Monday, August 13, 2007

Messin' with Bacon

Woody—who is supremely adorable in my opinion not only because he liked my virtual cooking but also because he has an incredibly amazing daughter whom he obviously adores and because he sports a post about his wife that's about as endearing as they come—blogged recently about aging hippies, animal rights, and messing with bacon. Couldn't resist crafting a response.

My own die-hard carnivore honey, who found hunting while I was busy touching the Earth, had the good-graciousness to put up with my vegetarian explorations for nearly a year and a half. During this mid-life crisis of finding myself sans meat, I subjected the patient man to fake sausage. Really. And, being a sport, he ate it and declared it not to be bad. (Yes, he'll prolly be upset with me for publishing this psycho looking photo of him after processing his first chicken on a very hot day.)

But after a year and a half of patience and moving me onto the land I'd been nudging him about for years, he finally ran out of said patience. He confided in me with a bit of a pout in his voice that dinners weren't very much fun anymore—yes, he hit below the belt there, considering our mutual love of good food and good wine had played a huge role in our relationship.

And so after much soul-searching, I began to eat meat again—meat that was humanely and ethically raised either by us or by someone we know and respect. We had again arrived at gastronomical nirvana in our relationship because, as we all know, slow food just tastes better. But, I still wasn't done messing with the poor man's bacon.

After we butchered our first two feeder hogs, Runt and Grunt, I decided to try my hand at salt curing bacon in order to avoid the city cure injection offered by the butcher. Somehow, raising meat naturally only to inject it with chemicals didn't make a whole lot of sense. After 10 days in the fridge covered in salt, the bacon cured just fine, but boy, oh boy, was it salty! We soaked it for a couple of hours before vacuum sealing it and putting it in the freezer, which helped a lot. Still, it ain't your average Oscar Meyer.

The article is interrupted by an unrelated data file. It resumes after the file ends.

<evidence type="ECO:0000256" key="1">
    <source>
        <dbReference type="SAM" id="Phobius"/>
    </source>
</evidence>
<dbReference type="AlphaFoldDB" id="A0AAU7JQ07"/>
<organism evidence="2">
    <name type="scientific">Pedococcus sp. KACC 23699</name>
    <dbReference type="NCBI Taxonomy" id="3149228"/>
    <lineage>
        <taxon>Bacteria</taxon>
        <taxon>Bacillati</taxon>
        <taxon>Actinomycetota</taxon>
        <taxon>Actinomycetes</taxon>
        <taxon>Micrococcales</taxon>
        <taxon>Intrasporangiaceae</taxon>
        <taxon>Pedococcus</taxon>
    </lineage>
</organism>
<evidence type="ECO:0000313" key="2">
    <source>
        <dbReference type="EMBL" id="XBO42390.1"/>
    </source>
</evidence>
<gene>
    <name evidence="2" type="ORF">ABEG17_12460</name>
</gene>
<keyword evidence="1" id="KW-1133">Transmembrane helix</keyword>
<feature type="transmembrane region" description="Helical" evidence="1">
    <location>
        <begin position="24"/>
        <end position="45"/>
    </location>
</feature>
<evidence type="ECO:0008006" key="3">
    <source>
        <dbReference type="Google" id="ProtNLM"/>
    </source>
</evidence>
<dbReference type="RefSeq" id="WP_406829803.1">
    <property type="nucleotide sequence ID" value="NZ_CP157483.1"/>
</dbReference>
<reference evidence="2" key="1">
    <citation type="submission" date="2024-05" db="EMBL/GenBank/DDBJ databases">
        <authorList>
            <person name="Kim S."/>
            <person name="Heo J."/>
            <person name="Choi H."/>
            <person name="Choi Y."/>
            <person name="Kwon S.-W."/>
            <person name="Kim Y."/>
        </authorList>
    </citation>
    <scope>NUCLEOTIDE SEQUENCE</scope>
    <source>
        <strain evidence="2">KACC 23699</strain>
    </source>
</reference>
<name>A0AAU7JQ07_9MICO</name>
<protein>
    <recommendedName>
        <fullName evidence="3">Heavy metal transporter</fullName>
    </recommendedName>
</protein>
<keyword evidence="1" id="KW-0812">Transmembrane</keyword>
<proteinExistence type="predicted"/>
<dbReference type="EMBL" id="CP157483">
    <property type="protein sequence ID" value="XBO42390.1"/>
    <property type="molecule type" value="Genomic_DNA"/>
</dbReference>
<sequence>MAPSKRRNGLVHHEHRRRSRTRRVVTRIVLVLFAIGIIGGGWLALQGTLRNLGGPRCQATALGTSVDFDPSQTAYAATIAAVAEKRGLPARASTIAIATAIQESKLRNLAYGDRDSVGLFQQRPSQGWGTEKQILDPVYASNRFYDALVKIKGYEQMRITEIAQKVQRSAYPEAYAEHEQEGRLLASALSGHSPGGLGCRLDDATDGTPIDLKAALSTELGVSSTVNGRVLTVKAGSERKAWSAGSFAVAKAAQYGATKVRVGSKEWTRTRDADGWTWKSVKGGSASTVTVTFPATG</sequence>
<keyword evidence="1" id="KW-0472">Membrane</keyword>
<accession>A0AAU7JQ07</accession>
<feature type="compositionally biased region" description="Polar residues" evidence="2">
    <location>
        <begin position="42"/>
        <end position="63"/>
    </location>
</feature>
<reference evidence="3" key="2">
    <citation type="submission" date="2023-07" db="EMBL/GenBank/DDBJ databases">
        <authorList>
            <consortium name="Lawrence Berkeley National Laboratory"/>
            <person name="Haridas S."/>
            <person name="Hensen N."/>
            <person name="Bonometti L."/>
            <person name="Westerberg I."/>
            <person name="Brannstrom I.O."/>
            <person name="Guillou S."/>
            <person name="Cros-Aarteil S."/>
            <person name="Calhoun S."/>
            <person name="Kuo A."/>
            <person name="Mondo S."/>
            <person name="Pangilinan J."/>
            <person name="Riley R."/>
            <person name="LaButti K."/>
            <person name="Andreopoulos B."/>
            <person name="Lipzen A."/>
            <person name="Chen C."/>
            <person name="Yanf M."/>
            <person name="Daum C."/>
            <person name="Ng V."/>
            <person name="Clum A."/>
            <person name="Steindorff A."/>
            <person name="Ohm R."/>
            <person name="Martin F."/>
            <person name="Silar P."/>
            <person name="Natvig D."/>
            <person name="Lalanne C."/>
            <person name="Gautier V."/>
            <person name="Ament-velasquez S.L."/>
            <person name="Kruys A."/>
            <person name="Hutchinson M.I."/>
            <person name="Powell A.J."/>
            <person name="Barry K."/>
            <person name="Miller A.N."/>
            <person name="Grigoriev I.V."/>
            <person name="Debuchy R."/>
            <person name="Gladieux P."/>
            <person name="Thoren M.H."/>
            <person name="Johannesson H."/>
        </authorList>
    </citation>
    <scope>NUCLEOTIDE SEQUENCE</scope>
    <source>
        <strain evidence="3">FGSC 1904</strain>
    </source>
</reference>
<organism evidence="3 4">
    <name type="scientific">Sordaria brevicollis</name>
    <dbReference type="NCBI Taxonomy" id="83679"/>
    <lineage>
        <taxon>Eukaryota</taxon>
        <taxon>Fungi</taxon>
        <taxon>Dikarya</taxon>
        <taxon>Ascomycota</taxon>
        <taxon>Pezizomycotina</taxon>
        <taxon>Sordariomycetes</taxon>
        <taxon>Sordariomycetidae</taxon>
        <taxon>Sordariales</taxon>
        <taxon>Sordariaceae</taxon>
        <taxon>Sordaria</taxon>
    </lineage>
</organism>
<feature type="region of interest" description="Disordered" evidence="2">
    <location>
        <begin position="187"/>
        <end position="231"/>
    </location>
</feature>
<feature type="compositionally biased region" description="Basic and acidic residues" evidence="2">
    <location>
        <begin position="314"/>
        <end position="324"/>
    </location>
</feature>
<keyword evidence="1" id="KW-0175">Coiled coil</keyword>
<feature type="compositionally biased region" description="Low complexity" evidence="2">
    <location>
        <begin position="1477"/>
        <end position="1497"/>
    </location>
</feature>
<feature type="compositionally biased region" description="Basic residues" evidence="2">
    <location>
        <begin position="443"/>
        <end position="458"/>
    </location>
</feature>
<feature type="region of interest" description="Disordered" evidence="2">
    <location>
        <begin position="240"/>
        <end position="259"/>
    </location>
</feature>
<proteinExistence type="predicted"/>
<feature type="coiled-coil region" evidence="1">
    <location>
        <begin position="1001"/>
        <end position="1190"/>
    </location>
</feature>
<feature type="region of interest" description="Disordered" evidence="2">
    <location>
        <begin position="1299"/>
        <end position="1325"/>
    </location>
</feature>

My honey's a quietly supportive guy—not ostentatiously supportive as I might at times fantasize about, but supportive nonetheless in the way he continually puts up with me messin' with his bacon. For that—shown in his willingness to eat a Bacon, Chard and Tomato sandwich and declare it delicious—I love him dearly.


Woody said...

How nice. I'm so happy your hubby got his bacon

Diana said...

Have you looked into Irish Dexter cattle instead of your Jersey? They are small gentle cattle that are dual purpose for milk and meat(well really tri because they make good oxen as well) so they are wonderful for small homestead farms. They would fit in nicely with your desire to raise rare and heritage breed livestock. We have three with a calf due in the next month.

Love your blog(s) and I hope to get to where you are with your gardens soon. This was our first year with the garden and I had high hopes but the drought really destroyed the garden. :(